"Now the stirring sounds of a resilient nation one decade later will be heard in every region of the country." Jesse Rosen, President and CEO, League of American Orchestras
New York, NY (PRWEB) September 08, 2011
Millions of Americans attended memorial orchestral concerts in venues ranging from large concert halls to tiny village squares in the unforgettable days and weeks following the horrific events of September 11, 2001. Some were staged specifically for the moment, like the National Day of Prayer and Remembrance at Washington National Cathedral, while others were adaptations of previously scheduled performances. In all cases, orchestras, their musicians and their music became a source of strength and pride, as well as a vehicle for community unification and reflection. What has become a solemn annual ritual continues as orchestras of all sizes provide the musical framework for 9/11 10th anniversary remembrances.
“There will be several original, post-September 11 compositions as well as classics presented by American orchestras, and we are proud of all the performing groups who are participating in local, regional and national observances,” says Jesse Rosen, President and CEO of the League of American Orchestras. “Many who were speechless immediately after the attacks found solace, and a collective voice, in the music that filled concert halls, community centers and houses of worship after the tragedy. Now the stirring sounds of a resilient nation one decade later will be heard in every region of the country. We have provided a comprehensive listing for the public at americanorchestras.org.”
Rosen, who said that classical, pop, country, hip hop, and other musical forms demonstrated their ability to coexist for the common good following 9/11, explained that new works making their debut include John Corigliano’s "One Sweet Morning" and Pierre Jalbert’s "Shades of Memory". There will also be several repeat performances of John Adams’ "On the Transmigration of Souls", written for the one-year anniversary of the tragedy, and of Mark Scearce’s "The Thread", a setting of Toni Morrison’s poem, "The Dead of September 11".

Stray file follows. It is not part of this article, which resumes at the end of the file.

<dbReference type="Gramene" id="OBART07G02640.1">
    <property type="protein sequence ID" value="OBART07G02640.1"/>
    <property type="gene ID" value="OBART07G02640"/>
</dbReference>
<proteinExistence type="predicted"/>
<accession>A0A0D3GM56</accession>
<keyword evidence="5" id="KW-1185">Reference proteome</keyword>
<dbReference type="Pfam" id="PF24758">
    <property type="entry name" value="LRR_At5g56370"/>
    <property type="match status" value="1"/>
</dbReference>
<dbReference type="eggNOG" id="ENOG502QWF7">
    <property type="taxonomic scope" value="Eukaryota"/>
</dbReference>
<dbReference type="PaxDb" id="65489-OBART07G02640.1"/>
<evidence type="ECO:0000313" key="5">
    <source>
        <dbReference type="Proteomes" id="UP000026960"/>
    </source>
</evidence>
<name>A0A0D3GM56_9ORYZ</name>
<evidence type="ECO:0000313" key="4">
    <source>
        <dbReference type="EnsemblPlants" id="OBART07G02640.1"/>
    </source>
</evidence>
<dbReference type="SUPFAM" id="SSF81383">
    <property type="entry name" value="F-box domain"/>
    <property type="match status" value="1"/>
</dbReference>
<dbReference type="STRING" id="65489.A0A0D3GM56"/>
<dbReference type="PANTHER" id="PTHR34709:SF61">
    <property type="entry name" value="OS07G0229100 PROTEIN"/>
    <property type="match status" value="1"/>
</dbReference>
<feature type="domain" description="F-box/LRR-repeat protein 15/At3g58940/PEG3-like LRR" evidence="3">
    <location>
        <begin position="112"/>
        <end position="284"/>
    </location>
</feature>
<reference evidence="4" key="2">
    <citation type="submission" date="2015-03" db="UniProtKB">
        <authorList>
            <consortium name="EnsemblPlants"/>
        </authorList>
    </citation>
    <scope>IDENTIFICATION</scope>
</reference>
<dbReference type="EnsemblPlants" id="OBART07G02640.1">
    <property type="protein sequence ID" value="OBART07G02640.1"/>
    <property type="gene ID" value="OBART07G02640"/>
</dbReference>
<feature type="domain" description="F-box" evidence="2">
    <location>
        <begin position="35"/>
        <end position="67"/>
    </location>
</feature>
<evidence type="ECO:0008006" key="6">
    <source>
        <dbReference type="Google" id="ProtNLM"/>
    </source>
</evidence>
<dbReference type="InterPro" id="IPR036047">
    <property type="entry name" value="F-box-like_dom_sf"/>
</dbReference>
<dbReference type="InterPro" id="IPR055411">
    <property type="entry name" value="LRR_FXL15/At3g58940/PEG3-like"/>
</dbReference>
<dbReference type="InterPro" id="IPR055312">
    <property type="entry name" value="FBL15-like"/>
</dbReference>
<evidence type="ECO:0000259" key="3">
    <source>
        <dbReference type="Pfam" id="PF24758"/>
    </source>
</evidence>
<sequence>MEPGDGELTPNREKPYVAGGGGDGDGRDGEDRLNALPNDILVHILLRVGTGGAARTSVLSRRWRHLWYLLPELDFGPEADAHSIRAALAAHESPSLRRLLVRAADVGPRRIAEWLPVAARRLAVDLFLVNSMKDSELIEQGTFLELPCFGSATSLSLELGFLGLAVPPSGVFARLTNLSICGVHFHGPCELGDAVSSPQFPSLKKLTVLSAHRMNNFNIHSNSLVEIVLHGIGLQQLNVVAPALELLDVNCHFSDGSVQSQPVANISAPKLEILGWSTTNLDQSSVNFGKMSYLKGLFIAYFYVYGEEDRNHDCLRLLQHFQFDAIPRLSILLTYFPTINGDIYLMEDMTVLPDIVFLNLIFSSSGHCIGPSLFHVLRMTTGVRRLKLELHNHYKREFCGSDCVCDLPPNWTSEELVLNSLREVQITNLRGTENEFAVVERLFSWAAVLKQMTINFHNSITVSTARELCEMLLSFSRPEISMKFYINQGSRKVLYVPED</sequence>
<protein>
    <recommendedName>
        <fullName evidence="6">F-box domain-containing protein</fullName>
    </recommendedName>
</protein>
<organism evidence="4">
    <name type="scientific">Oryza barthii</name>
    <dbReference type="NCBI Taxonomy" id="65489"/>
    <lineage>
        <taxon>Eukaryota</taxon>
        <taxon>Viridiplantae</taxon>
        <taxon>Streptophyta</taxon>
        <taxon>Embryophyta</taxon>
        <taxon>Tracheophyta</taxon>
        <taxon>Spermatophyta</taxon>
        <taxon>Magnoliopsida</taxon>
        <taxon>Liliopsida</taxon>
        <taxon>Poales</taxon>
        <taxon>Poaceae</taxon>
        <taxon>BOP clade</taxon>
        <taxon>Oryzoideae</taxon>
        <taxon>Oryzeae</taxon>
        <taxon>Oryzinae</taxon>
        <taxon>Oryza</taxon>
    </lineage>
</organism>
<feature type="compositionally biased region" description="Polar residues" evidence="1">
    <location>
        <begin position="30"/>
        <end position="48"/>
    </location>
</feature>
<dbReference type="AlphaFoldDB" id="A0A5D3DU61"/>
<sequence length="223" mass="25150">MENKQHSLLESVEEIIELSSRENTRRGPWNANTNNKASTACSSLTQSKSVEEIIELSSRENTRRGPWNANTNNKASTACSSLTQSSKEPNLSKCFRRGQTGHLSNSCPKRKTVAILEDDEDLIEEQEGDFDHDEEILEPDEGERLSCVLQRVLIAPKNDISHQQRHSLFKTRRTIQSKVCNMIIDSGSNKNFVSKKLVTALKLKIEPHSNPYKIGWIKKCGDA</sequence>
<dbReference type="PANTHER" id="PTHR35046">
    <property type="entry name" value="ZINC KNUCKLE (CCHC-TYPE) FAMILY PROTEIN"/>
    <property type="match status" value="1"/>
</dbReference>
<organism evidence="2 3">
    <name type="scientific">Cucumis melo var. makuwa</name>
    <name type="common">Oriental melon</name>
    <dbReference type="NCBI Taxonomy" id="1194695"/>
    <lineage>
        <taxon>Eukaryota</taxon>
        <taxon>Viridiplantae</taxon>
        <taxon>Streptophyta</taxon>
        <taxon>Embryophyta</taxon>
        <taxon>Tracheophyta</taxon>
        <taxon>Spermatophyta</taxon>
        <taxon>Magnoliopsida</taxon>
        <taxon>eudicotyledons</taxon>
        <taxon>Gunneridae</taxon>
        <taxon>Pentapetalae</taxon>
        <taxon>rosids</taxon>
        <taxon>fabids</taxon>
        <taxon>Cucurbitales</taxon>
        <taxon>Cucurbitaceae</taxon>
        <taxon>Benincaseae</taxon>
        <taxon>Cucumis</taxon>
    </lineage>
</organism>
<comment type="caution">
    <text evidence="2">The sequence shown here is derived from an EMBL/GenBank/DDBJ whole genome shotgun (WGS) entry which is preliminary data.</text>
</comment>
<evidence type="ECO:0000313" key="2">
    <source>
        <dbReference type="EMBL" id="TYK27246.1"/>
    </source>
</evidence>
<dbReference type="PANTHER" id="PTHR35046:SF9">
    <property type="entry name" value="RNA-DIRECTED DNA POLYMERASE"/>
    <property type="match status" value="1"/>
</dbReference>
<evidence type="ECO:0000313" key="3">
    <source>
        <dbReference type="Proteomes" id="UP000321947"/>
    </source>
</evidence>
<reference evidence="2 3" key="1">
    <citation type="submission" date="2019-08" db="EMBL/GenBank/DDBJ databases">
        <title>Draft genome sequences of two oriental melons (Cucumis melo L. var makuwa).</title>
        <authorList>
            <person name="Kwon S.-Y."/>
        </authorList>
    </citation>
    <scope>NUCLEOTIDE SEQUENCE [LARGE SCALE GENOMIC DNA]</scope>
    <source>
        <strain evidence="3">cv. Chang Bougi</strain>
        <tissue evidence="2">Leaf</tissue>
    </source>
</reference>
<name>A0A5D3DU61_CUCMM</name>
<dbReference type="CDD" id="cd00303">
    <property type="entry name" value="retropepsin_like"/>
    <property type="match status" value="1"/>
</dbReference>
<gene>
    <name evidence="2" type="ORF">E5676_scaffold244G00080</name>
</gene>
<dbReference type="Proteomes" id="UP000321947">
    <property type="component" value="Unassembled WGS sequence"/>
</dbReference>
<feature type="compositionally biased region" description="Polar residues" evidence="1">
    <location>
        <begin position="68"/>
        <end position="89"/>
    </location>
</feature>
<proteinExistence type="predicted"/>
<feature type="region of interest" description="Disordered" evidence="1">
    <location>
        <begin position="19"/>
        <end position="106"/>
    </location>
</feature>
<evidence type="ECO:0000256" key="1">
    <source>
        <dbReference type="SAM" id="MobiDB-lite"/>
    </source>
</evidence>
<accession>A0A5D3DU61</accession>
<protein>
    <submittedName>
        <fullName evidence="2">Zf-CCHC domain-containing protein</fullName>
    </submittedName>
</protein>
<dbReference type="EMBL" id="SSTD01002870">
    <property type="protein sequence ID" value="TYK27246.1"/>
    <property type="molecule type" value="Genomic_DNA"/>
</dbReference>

Rosen noted that some orchestras are producing events that include spoken verse, including remarks by first responders and community leaders.
Following are some highlights:
- New York – The New York Philharmonic performs A Concert for New York for the Tenth Anniversary of 9/11 — In Remembrance and Renewal. Featured works include Mahler’s Symphony No. 2, "Resurrection" at a free concert on September 10, to be broadcast nationally on PBS on 9/11. On September 30 the orchestra gives the world premiere of John Corigliano’s "One Sweet Morning", commissioned for this anniversary
- Houston – The Houston Symphony performs the world premiere of Pierre Jalbert’s "Shades of Memory" September 16.
- Pensacola, FL; Elgin, IL; Salt Lake City, UT - Pensacola Symphony Orchestra, Elgin Symphony, and Utah Symphony/Utah Opera perform John Adams’ "On the Transmigration of Souls", premiered in New York on the one-year anniversary of the tragedy.
- Cleveland – The Cleveland Orchestra stages a concert in the Downtown Public Square that will include a large projection screen with images of peace submitted by local citizens for the occasion, a procession of Ohio fire trucks that traveled to New York in the aftermath of 9/11, families of victims and survivors of 9/11, and remarks from civic leaders.
- Raleigh, NC - The North Carolina Symphony presents two concerts to celebrate the heroes and honor the fallen, including "The Thread", a setting of Toni Morrison’s poem, "The Dead of September 11", by Mark Scearce. Then on 9/11 will offer a free public event with excerpts from previous full concerts anchored by,an interfaith invocation by the president of the Triangle Interfaith Alliance, and prayers for peace from young people representing Christian, Jewish, Muslim, and Native American traditions.
- Oakland, CA - Oakland East Bay Symphony - participating in the 9 11 11 Project: A National Requiem of Remembrance, a rolling Mozart Requiem beginning at 3:00 p.m. Eastern time and moving hourly westward across the United States, ending in Hawaii.